“I was born in the back seat of a Mustang on a cold night in the pouring rain, and the very first song that the radio sang is ‘I Won’t Be Home No More’”.

The Old 97s rock it. When I first heard them, I was turned off by Miller’s voice, which seemed like a bad imitation of Billy Jo Green Day. I came back to them after hearing them all over the place, and one day it clicked. Miller is a great songwriter and the aforementioned solo albums are very solid, but he’s at his best when the Old 97’s get that Johnny Cash “chugga chugga” drum going and that cow punk lead guitar takes over and it lets Miller pitch in as another member of a kick ass ensemble. These guys had a few records that seemed to come real close to mainstream pop rock, but other than that, they have never tried to expand their sound much, and that’s fine. They have a little place doing their thing and that’s how it should stay.

Listen to it here.

80. “Lazy Eye” by Silversun Pickups (2006)

I make no apologies that this list contains some bands that are straight up rip off artists for a sound that has long since passed. I included Interpol in this list earlier and now we have the best Smashing Pumpkins cover band this side of LA, Los Silversun Pickups.

Maybe I am not giving these guys enough credit. No worries though, this band harkens back to the early to mid 90s and they nail that whole dream pop sound so well that it was impossible not to put them in here. There were a bunch of great tunes I could have included, like “Well Thought Out Twinkles” and “Kissing Families” but “Lazy Eye” made the cut, as even the video is has those 90s style themes to it. Let’s let it stand on its own, though: take a look and listen here.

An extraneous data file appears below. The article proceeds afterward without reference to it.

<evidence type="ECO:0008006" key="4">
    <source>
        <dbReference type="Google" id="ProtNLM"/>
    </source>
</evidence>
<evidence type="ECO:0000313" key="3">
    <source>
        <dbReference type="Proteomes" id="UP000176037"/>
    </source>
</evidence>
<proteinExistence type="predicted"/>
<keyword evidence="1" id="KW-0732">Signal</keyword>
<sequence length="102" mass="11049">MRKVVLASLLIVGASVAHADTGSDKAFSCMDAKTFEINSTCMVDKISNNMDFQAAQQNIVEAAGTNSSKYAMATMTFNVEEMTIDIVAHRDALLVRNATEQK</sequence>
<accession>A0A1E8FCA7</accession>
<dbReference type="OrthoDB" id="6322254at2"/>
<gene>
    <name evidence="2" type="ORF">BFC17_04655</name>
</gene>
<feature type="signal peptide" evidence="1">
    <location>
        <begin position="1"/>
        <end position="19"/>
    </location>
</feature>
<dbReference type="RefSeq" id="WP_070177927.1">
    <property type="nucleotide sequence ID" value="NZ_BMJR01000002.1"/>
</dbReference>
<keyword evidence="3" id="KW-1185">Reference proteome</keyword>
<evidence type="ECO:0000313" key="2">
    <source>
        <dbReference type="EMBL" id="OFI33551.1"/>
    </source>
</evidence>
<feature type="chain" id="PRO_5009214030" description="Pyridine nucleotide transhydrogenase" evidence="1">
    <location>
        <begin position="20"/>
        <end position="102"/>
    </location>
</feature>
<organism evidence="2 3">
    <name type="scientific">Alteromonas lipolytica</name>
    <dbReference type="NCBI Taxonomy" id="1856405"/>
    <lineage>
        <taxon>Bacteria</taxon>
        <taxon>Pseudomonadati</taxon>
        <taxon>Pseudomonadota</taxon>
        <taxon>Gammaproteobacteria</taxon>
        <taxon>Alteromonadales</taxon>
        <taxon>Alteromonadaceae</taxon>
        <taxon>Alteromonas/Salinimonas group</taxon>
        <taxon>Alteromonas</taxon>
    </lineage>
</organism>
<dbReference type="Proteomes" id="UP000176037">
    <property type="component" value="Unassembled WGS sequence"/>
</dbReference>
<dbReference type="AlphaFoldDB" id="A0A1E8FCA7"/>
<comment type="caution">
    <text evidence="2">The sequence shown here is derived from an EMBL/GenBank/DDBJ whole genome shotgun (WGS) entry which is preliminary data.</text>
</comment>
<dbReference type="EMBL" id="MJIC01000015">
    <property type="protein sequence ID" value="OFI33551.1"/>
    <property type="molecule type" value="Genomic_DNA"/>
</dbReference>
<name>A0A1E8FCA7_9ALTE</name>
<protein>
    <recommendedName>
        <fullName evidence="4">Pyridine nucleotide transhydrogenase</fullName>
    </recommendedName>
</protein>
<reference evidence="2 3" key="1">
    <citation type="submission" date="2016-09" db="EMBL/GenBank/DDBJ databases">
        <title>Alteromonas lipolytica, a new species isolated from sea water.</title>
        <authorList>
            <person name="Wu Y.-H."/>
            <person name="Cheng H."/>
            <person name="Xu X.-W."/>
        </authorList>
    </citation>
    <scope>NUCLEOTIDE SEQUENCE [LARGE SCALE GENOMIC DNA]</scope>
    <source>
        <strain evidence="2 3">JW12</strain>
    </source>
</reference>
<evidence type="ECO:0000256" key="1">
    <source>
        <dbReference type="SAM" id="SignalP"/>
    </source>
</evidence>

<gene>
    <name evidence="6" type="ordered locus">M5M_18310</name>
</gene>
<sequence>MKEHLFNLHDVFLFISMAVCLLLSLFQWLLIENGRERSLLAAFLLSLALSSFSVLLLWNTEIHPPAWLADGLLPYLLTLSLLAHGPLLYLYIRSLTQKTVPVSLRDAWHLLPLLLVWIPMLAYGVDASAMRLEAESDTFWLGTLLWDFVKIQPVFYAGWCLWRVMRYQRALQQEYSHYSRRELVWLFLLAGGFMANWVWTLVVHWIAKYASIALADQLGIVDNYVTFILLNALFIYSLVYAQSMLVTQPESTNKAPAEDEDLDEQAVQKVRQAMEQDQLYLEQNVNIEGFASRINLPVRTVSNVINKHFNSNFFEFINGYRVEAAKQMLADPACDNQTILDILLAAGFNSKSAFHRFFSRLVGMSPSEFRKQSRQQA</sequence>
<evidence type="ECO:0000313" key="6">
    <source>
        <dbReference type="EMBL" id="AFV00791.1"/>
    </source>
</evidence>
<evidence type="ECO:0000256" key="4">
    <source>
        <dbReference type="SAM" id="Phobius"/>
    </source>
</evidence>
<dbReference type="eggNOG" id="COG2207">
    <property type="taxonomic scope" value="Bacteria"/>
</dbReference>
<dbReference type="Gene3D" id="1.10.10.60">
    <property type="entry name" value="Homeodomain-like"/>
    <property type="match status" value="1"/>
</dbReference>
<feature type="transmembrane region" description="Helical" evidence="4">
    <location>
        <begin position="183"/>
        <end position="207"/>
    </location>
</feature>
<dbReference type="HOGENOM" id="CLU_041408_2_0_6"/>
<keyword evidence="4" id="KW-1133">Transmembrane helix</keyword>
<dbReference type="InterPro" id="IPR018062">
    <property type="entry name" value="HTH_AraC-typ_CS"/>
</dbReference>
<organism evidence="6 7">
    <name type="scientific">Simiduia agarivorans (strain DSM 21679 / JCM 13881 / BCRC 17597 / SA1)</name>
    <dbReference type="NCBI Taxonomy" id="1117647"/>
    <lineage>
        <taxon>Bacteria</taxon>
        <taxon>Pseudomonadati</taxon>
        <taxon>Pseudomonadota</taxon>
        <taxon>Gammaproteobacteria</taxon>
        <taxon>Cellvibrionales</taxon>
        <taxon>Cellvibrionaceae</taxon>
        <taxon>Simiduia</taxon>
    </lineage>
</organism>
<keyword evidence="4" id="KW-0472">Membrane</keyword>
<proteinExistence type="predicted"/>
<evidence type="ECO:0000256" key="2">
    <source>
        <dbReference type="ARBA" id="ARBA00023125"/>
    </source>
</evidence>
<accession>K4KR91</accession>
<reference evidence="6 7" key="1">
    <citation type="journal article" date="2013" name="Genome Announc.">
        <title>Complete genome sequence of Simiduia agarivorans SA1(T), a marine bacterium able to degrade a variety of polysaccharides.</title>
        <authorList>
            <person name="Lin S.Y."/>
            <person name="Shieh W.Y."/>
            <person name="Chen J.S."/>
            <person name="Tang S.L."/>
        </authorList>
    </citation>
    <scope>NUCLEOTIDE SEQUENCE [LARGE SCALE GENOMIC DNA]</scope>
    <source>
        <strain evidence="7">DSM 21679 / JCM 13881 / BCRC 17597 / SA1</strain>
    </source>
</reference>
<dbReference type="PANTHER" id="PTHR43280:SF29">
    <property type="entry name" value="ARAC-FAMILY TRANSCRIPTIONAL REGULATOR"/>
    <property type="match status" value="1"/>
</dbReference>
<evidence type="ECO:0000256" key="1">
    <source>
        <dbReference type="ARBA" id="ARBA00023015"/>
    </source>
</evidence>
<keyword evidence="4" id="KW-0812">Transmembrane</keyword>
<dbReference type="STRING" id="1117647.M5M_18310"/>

81. “Ibi Dreams of Pavement” by Broken Social Scene (2005)

If it sounds like there are a bunch of people playing drums and guitar on this song, it’s because there are. Or at least there were when I saw them blow this out at Webster Hall in 2006. This band or, more accurately, this collection of Canadian musicians (including Feist, members of Memphis, Metric, Stars and Apostle of Hustle) seems to be the vision of Kevin Drew, and as other members of this collection started to branch out / gain bigger success, Wu Tang style, Drew started to release records that defined that fact. But before that happened, they released some excellent records as Broken Social Scene that seemed to take Drew’s ideas and use these collaborations to get an eclectic bunch of sounds. On top of that, the twenty-or-so musicians that make up BSS put on a whale of a live show, creating something of an indie rock orchestra.

The You Forgot It in People LP was definitely their high point, but this song, to me, is their best individual single, with the muscular percussion and symphonic guitars and over abundance of horns. Put this noise on your home stereo on a Saturday afternoon and turn it up, you’ll see.